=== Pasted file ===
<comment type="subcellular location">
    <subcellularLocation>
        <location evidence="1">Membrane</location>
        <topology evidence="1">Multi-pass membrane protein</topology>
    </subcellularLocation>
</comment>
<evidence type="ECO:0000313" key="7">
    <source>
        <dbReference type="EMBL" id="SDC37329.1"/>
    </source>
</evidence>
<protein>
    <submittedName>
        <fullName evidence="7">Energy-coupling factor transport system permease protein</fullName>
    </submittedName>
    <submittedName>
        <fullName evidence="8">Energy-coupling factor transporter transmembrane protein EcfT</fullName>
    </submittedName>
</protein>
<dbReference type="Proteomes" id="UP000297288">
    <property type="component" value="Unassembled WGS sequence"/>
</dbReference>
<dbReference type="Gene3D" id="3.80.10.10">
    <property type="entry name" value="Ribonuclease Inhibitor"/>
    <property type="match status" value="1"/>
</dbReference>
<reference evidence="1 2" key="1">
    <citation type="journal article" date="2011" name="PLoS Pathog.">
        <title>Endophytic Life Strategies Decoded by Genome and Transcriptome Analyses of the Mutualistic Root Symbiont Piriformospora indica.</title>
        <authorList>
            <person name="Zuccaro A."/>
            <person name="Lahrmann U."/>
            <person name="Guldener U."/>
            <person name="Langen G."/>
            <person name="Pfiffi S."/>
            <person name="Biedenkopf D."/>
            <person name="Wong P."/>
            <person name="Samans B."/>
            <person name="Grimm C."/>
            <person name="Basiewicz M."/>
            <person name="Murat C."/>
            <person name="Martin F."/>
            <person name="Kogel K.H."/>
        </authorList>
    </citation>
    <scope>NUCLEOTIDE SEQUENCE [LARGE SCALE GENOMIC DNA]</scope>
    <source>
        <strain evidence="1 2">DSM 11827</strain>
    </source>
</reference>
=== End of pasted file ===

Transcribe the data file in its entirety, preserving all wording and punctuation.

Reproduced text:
<comment type="subcellular location">
    <subcellularLocation>
        <location evidence="1">Membrane</location>
        <topology evidence="1">Multi-pass membrane protein</topology>
    </subcellularLocation>
</comment>
<evidence type="ECO:0000313" key="7">
    <source>
        <dbReference type="EMBL" id="SDC37329.1"/>
    </source>
</evidence>
<protein>
    <submittedName>
        <fullName evidence="7">Energy-coupling factor transport system permease protein</fullName>
    </submittedName>
    <submittedName>
        <fullName evidence="8">Energy-coupling factor transporter transmembrane protein EcfT</fullName>
    </submittedName>
</protein>
<dbReference type="Proteomes" id="UP000297288">
    <property type="component" value="Unassembled WGS sequence"/>
</dbReference>
<dbReference type="Gene3D" id="3.80.10.10">
    <property type="entry name" value="Ribonuclease Inhibitor"/>
    <property type="match status" value="1"/>
</dbReference>
<reference evidence="1 2" key="1">
    <citation type="journal article" date="2011" name="PLoS Pathog.">
        <title>Endophytic Life Strategies Decoded by Genome and Transcriptome Analyses of the Mutualistic Root Symbiont Piriformospora indica.</title>
        <authorList>
            <person name="Zuccaro A."/>
            <person name="Lahrmann U."/>
            <person name="Guldener U."/>
            <person name="Langen G."/>
            <person name="Pfiffi S."/>
            <person name="Biedenkopf D."/>
            <person name="Wong P."/>
            <person name="Samans B."/>
            <person name="Grimm C."/>
            <person name="Basiewicz M."/>
            <person name="Murat C."/>
            <person name="Martin F."/>
            <person name="Kogel K.H."/>
        </authorList>
    </citation>
    <scope>NUCLEOTIDE SEQUENCE [LARGE SCALE GENOMIC DNA]</scope>
    <source>
        <strain evidence="1 2">DSM 11827</strain>
    </source>
</reference>